For this reason, being primitive animals makes them consider living fossils , both by the scientific community regarding their genetics, and by society because of the strange and similar appearance to a living saurian that characterizes them. Fulfilling these characteristics of a primitive shark, the surprising eel shark ( Chlamydoselachus anguineus , like the example in the image below) stands out , whose strange dentition and strong jaws allow them to feed on animals as elusive as squids.

More examples of hexanchiform shark species include:

  • South African eel shark
  • Seven-gill shark
  • Snub-nosed cow shark
  • Short-nosed shark
  • Big-eyed cow shark
Orectolobiform sharks

Sharks of the order orectolobiformes are characterized by having their eyes located behind the mouth , having 5 pairs of gill slits and two spineless dorsal fins. Their snouts are short and their mouths small compared to other orders of sharks.

This order includes species with different sizes and physical morphologies, although always complying with the anatomical features common to the order described above. Among the orectolobiformes we find such well-known species as the strange catfish (genus Parascyllidae ) and the gigantic herbivorous whale shark (genus Rhincodontidae , which you can see in the image below), the latter being the largest shark in existence! Which also makes it the largest fish in the world.

More examples of orectolobiform shark species include:

  • Tiburón nodriza
  • Carpet shark
  • Zebra shark
  • Redfish
  • Blind shark
Pristiophoriform sharks

The presence of the very long saw-shaped snout is undoubtedly the defining feature of sharks of the order Pristiophoriformes, they are unmistakable! This curious characteristic gives their face / snout the appearance of a saw, which is serrated and very elongated, useful for finding and trapping their prey on the sandy bottoms of the deep sea where they live.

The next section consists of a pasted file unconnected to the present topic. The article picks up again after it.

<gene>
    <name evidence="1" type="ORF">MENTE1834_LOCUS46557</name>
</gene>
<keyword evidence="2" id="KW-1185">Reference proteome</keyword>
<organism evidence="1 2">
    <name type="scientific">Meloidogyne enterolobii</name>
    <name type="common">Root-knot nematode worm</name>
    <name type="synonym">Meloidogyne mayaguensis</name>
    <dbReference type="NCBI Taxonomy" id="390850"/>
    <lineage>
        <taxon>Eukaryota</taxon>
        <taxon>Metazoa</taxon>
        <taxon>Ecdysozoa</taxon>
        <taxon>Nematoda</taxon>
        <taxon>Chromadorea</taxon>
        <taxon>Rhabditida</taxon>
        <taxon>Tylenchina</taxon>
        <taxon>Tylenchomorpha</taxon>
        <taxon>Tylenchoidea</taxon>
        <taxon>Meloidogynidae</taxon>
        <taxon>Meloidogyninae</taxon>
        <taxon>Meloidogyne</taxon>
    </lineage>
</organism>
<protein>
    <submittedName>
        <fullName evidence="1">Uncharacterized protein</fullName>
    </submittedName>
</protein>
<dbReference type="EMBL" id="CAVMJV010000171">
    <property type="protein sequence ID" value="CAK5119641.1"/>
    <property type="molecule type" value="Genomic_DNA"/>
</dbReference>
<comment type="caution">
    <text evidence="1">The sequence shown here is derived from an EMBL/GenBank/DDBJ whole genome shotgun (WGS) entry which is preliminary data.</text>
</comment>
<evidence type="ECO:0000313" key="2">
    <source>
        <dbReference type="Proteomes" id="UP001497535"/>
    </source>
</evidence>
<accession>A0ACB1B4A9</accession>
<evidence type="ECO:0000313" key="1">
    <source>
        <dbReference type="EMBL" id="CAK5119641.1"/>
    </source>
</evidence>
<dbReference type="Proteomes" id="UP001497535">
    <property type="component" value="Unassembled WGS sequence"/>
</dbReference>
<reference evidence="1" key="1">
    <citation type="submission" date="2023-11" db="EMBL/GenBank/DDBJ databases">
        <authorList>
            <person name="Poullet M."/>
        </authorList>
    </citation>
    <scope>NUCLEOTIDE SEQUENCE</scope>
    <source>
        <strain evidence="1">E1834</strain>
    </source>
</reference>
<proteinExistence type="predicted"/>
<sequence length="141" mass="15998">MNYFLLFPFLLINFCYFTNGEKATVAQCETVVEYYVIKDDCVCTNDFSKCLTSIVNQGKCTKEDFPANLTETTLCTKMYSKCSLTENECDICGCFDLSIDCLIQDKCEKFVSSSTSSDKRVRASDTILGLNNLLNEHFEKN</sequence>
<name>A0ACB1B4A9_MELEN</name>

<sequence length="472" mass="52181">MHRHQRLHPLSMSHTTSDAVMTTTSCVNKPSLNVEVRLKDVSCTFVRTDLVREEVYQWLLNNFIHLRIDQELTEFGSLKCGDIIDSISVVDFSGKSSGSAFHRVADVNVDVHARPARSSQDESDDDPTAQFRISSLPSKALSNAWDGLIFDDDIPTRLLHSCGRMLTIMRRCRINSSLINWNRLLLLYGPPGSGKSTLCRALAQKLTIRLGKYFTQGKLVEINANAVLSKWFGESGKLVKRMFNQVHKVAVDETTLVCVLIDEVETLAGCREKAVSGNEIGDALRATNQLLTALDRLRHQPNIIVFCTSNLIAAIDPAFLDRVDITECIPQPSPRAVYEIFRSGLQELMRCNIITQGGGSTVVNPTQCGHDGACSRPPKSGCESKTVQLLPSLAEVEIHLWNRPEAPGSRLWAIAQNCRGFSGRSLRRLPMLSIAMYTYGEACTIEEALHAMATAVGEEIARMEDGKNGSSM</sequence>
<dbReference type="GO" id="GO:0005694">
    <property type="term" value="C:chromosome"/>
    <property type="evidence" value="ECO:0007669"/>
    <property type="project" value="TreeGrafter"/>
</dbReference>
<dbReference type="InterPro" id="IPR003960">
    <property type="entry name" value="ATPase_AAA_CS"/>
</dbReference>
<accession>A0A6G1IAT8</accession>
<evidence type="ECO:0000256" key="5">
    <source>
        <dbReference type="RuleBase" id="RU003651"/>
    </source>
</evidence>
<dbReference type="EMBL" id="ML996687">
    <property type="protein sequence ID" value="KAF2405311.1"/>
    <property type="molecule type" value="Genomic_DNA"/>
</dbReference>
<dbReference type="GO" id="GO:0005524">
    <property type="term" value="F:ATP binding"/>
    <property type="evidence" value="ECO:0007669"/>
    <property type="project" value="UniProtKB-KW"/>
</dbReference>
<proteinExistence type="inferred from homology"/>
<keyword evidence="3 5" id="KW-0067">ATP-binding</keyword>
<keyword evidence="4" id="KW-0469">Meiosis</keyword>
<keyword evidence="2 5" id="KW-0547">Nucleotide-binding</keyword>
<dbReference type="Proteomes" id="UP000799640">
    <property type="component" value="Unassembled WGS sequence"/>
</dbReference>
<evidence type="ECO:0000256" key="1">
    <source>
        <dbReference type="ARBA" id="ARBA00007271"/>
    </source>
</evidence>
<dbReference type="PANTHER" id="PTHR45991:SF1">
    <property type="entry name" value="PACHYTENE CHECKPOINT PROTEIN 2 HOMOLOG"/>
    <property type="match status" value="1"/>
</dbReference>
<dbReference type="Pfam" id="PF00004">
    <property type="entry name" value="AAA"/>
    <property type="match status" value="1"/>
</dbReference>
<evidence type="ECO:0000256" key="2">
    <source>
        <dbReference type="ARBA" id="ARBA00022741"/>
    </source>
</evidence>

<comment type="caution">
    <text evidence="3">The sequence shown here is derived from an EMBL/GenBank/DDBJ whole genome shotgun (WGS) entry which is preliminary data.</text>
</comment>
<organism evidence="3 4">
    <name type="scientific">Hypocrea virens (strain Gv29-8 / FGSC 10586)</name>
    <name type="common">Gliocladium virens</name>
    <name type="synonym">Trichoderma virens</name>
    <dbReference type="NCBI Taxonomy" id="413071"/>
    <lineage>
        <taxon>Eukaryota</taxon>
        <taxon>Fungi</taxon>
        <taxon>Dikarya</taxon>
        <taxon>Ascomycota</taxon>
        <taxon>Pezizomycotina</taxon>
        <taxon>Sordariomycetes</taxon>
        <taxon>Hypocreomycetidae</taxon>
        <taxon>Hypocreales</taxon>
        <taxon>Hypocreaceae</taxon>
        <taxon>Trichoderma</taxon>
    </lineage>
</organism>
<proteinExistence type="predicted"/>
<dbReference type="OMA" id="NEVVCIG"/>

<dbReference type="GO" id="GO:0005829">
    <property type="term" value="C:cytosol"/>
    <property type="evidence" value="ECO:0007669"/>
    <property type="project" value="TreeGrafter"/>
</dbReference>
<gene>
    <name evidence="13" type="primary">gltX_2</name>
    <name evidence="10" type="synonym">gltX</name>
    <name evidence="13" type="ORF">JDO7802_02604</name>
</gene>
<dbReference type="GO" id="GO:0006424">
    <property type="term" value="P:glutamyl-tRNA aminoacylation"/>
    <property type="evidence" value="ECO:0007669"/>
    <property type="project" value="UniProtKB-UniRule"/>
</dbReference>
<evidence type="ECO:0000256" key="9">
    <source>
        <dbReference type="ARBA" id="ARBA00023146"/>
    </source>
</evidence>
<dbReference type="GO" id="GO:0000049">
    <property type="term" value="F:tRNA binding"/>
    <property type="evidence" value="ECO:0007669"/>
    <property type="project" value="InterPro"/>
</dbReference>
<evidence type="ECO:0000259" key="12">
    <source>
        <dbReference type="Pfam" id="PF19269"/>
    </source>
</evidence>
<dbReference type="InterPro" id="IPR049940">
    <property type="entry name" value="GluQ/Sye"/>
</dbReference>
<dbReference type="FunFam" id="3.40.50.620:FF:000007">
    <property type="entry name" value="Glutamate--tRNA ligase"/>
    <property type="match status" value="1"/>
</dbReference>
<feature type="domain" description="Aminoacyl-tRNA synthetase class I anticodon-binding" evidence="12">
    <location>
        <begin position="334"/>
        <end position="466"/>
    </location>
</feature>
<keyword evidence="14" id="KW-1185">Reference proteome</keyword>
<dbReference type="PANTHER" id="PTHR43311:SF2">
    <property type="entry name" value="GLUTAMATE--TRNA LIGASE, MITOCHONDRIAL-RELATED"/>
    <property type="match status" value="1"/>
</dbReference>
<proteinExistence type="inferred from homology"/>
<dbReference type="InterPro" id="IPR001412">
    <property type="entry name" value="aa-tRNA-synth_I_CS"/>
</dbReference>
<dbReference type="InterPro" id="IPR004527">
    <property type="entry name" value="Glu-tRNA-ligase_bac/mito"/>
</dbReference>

Among them, the long- nosed saw shark ( Pristiophorus cirratus , which you can see in this image) is one of the most representative species of the order, complying with the morphological characteristics described above, whose teeth inside the saw-shaped snout alternate in size between large and small teeth, being able to hunt both fish and mollusks.

More examples of pristiophoriform shark species include:

  • Six-gill saw shark
  • Sawtooth Shark
  • Japanese saw shark
  • Bahamian saw shark
Laminiform sharks

The most outstanding characteristic of the lamniforms is the lack of a nictitating membrane in the eyes, which are also curiously located in front of the mouth. On the other hand, the cylindrical body stands out with moderately long to very long gill slits, as well as its conical head with a short snout.

Fulfilling all these anatomical characteristics, you probably already have in mind one of the world’s best-known sharks: the fearsome white shark ( Carcharodon carcharias , like the one in this image) , whose common name is due to the white color of the shark’s ventral area. , thanks to which it camouflages itself by blending itself with the clarity of light that comes from the surfaces, taking advantage of it to surprise and quickly attack its prey. At present it is difficult to determine how many great white sharks there are in the world , since the world number is variable although a common theory is maintained: the number of white sharks population continues to decline.